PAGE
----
Gold futures plummet, hover near Rs 47,000/10 gm; silver slides below Rs 68,000/kg. Time to take positions now?
17 Jun 2021
Domestic gold futures tanked more than Rs 1,600 on Thursday mirroring losses in global benchmarks, as the dollar and US bond yields rose sharply after the US central bank’s projection of earlier-than-expected rate hikes. The August 5 contract of the yellow metal on MCX fell as much as 3.38 per cent or Rs 1,639 to Rs 46,867 during the evening session before regaining the Rs 47,000 level, which analysts see as near-term support.
Silver followed suit, plummeting by as much as Rs 3,568 or 4.99 per cent to Rs 67,900 per kilogram.
At 7:48 pm, MCX gold futures (August 5) traded 3.09 per cent lower at Rs 47,008 per 10 grams while silver futures (July 5) were down 4.48 per cent at Rs 68,264 per kilogram.
Analysts said the surge in the US currency and yields in reaction to the Federal Reserve’s projection of earlier interest rate increases put pressure on bullion rates.
“The Fed’s stance is negative for gold. However, the market reaction may subside as the US central bank is not looking at any imminent measures,” said Ravindra Rao, CMT, EPAT, VP- Head Commodity Research at Kotak Securities.
In the international markets, spot gold hit a six-week low of $1,785.87 per ounce, and was last seen trading down 1.32 per cent at $1,787.77 per ounce. Silver was down 2.23 per cent at $26.40 per ounce.
Back home, spot gold dropped by Rs 861 to Rs 46,863 per 10 grams in New Delhi. The white metal slumped by Rs 1,709 to Rs 68,798 per kg.
Technically, analysts expect support for gold at Rs 47,000 per 10 grams and for silver at Rs 67,200 per kg.
A majority of Fed officials projected at least two quarter-point rate rises for 2023. However, the US central bank pledged to keep policy supportive for now to encourage a jobs recovery.
“The hawkish stance pushed the dollar higher against major currencies, triggering selling in gold prices. The stronger dollar may continue to put pressure on the yellow metal, dampening its safe-haven appeal in the short term,” said Tapan Patel, Senior Analyst (Commodities) at HDFC Securities.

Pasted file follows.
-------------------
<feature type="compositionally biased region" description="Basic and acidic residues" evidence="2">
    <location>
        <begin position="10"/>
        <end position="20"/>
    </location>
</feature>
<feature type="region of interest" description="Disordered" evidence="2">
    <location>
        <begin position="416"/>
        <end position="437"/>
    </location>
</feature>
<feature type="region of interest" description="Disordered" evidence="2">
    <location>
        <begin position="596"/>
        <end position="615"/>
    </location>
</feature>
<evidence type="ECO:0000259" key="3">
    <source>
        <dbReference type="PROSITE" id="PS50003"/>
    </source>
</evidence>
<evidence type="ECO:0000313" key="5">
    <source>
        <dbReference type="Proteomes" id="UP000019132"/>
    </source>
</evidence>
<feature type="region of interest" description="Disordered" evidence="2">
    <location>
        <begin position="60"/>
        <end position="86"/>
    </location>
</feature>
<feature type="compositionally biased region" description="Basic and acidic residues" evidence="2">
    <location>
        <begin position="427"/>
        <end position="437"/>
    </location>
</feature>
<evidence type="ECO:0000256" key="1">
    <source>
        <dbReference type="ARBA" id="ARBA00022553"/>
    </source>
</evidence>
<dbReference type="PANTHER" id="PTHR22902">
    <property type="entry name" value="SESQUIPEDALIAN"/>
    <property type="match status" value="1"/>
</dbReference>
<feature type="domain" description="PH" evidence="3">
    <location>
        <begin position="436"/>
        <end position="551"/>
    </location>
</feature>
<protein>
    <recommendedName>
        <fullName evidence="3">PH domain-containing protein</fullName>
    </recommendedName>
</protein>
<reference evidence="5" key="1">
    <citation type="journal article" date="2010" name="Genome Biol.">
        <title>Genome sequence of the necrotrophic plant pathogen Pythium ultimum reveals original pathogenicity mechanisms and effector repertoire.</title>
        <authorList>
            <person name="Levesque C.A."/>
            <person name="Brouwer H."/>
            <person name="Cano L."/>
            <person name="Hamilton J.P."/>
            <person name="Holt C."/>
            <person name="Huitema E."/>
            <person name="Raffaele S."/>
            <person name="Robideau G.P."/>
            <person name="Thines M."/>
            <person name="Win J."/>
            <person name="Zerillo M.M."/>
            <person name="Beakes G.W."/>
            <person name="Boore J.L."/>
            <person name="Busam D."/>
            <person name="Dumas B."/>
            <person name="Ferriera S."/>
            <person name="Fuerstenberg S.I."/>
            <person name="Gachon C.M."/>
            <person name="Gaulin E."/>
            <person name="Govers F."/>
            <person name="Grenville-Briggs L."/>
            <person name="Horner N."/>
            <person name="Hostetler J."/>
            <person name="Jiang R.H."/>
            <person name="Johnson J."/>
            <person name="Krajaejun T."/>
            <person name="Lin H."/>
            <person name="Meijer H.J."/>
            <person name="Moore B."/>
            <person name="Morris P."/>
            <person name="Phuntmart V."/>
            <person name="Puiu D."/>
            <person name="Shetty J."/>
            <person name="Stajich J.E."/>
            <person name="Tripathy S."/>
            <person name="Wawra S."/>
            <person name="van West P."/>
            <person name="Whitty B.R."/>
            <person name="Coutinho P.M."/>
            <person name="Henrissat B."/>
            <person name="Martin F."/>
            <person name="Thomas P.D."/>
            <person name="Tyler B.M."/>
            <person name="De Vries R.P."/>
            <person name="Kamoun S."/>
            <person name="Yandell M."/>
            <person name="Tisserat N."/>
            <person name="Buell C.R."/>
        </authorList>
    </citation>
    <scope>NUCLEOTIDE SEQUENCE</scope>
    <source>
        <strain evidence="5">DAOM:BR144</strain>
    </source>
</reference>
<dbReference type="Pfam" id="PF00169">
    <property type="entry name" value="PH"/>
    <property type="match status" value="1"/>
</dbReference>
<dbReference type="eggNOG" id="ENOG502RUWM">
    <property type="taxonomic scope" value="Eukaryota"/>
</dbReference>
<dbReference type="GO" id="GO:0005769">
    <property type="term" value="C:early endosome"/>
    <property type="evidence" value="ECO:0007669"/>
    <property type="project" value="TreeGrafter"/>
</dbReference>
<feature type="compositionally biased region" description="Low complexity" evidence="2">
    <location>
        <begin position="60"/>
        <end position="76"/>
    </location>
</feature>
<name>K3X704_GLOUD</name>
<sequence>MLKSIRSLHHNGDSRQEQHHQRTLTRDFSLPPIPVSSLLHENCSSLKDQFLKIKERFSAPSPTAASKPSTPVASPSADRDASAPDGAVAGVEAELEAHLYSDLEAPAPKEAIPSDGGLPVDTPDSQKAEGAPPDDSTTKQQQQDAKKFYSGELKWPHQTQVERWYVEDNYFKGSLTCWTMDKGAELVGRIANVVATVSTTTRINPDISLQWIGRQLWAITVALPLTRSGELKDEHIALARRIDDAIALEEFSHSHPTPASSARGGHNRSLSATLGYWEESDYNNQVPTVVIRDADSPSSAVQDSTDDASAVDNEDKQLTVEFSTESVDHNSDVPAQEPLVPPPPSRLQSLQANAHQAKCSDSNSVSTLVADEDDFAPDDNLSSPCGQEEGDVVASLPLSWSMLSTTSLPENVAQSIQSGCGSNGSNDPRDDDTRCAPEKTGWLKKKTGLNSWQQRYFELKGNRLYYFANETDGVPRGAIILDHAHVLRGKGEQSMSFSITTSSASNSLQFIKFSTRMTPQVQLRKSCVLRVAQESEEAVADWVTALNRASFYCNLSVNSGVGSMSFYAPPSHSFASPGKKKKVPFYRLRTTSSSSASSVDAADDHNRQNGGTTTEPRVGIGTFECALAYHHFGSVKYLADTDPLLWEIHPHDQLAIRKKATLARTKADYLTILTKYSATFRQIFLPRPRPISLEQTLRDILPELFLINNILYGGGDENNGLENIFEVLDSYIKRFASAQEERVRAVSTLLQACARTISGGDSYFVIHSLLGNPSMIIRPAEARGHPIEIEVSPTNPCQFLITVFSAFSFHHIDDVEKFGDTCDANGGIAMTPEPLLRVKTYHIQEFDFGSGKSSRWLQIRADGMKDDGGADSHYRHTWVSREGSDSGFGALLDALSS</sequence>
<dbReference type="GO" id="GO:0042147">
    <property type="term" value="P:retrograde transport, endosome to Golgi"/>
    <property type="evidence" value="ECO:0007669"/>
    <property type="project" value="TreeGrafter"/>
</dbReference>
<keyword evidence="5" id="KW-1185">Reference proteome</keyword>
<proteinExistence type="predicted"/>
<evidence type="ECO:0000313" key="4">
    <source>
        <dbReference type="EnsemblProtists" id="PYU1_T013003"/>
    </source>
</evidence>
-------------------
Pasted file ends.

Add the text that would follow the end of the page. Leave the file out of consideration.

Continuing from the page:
Higher interest rates tend to affect gold’s appeal as a safe-haven asset as they increase the opportunity cost of holding bullion.
The rupee depreciated by 76 paise against the dollar to settle at the weakest level of the day at 74.08. The dollar index — which gauges the greenback against six major currencies — was up 0.60 per cent at 91.757, having risen to as high as 91.832 earlier on Thursday.
Patel of HDFC Securities said he expects gold to move sideways to down for the day with support for MCX gold expected at Rs 47,200 and resistance at Rs 47,800 per 10 grams.
Kshitij Purohit, Product Manager, Currency & Commodities at CapitalVia Global Research, pegged support for MCX gold at Rs 47,000 and then Rs 46,800 for the evening session. For silver, he expected support at Rs 68,200, followed by Rs 67,600 and Rs 67,100.
Should you take positions?
“We suggest selling silver below Rs 71,000 with a stop loss of Rs 71,700 for a target of Rs 69,800,” said Manoj Kumar Jain, Director-Head of Commodity Research, Prithvi Finmart. He recommended selling gold below Rs 48,200 for a target of Rs 47,500 with a stop loss at Rs 48,600.
Ajay Kedia, Founder and Director of Kedia Advisory, suggested traders should wait before taking fresh long positions. He recommended selling the yellow metal contract at Rs 47,400 for a target of Rs 46,800 over the next one week with a stop loss at Rs 47,800.